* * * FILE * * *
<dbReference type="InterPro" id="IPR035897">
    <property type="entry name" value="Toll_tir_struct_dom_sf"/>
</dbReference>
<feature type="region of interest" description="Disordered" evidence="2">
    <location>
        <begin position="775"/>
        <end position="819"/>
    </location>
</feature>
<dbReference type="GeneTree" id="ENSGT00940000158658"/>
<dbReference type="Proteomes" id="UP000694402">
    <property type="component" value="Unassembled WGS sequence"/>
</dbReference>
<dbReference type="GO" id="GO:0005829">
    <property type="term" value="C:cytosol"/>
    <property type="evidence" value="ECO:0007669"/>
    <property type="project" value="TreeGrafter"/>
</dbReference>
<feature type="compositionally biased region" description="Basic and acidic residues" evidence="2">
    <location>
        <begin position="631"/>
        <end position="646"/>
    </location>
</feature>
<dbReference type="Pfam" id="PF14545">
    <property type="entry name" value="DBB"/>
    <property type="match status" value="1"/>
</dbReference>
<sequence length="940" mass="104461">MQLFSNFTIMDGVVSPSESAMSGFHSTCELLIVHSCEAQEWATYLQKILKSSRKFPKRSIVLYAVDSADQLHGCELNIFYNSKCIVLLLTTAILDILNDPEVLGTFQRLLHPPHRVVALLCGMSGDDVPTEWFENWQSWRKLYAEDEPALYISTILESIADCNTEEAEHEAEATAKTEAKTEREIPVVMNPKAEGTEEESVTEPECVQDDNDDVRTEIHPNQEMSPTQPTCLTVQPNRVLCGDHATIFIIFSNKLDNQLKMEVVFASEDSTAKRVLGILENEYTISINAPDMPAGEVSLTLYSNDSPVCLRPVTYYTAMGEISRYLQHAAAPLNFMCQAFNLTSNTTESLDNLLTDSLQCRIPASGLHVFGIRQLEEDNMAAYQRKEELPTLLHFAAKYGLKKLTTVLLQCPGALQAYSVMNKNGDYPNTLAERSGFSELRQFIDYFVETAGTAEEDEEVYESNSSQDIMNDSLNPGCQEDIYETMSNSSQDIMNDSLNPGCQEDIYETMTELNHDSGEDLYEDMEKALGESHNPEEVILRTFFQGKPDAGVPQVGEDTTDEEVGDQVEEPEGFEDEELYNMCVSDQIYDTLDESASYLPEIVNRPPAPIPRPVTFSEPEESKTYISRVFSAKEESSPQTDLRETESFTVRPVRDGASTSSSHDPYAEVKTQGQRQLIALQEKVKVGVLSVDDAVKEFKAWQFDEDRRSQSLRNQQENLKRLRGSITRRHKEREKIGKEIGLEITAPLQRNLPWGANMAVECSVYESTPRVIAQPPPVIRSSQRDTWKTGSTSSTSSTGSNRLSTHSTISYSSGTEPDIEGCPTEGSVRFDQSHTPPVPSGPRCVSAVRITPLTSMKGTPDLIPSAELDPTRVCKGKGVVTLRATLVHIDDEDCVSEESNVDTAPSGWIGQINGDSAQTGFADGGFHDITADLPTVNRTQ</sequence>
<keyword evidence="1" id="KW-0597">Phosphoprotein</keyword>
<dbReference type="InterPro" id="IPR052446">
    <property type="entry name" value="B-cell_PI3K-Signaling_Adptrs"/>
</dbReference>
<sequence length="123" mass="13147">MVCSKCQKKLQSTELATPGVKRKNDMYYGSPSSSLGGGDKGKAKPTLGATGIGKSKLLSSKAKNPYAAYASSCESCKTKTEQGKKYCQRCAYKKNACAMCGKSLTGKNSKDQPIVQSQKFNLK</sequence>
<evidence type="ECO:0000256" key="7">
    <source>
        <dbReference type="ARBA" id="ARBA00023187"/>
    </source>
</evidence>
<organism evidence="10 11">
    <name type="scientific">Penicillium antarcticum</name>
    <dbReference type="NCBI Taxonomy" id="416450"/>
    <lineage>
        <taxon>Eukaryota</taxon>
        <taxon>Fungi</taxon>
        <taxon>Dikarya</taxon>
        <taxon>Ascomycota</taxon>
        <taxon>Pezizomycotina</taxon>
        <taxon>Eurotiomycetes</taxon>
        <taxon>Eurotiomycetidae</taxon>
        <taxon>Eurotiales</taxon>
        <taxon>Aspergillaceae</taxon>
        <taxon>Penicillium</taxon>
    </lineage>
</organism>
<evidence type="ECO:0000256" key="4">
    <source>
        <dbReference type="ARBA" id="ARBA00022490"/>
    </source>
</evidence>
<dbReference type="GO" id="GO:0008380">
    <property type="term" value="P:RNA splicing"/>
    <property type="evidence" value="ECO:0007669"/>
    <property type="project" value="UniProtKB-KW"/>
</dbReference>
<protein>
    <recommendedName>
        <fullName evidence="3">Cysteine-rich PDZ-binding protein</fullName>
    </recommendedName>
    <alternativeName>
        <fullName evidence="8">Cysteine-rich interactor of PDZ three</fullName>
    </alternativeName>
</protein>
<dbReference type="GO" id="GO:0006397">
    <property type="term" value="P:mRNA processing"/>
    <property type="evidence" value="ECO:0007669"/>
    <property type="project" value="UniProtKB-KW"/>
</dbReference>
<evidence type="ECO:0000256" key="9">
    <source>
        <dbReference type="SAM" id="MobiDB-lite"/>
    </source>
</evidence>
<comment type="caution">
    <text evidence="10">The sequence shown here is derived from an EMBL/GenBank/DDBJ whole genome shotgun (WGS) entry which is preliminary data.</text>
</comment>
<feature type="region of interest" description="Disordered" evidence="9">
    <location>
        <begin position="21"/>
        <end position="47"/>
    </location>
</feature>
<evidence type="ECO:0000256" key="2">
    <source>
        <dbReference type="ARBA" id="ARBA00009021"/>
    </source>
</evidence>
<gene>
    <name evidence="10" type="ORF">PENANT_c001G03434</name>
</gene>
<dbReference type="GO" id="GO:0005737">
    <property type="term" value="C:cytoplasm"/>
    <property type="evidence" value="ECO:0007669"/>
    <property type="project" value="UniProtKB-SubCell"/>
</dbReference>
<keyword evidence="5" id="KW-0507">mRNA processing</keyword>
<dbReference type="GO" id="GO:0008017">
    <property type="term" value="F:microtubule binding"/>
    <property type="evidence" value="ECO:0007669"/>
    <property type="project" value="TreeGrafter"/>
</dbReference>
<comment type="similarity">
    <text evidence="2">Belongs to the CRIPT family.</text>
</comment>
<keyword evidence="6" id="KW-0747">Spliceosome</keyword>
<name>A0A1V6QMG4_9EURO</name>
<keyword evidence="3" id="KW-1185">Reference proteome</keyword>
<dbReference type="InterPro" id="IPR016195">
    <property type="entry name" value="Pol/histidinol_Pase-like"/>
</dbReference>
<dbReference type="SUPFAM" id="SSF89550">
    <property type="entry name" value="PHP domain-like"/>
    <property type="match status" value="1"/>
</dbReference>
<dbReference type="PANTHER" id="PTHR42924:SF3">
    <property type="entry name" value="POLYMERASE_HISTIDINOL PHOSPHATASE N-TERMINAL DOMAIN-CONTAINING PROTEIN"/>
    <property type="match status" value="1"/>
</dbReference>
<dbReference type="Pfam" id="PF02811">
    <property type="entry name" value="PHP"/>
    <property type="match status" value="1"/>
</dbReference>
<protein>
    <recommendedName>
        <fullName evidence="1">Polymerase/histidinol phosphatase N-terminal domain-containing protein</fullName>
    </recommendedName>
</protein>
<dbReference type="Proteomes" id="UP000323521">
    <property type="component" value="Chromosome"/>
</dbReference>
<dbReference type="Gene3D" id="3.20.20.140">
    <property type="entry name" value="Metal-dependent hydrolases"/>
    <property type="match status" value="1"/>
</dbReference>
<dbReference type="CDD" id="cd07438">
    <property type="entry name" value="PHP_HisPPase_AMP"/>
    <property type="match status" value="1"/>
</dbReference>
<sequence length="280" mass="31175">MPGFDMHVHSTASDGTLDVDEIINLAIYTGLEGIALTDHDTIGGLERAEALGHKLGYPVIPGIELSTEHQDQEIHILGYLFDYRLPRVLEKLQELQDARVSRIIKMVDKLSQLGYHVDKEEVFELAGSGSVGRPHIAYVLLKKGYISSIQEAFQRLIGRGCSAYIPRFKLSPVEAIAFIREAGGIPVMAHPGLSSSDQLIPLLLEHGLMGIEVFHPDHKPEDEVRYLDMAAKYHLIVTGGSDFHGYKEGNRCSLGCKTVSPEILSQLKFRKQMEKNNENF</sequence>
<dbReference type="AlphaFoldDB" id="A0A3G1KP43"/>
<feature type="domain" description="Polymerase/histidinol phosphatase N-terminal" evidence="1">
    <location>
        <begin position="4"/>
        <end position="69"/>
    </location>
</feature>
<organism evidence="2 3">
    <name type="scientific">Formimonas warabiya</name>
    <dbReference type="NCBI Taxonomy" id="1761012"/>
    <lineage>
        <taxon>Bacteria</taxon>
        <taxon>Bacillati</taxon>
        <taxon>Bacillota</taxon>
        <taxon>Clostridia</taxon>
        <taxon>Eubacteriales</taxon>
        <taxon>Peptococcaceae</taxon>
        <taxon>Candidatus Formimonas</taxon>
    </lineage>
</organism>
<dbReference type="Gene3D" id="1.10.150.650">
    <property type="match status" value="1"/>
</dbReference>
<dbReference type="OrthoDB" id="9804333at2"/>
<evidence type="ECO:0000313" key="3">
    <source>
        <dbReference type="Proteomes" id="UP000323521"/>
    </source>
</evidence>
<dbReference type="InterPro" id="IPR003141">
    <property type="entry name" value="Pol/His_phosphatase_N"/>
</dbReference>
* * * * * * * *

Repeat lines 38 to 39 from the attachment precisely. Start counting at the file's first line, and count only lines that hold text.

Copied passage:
    </source>
</evidence>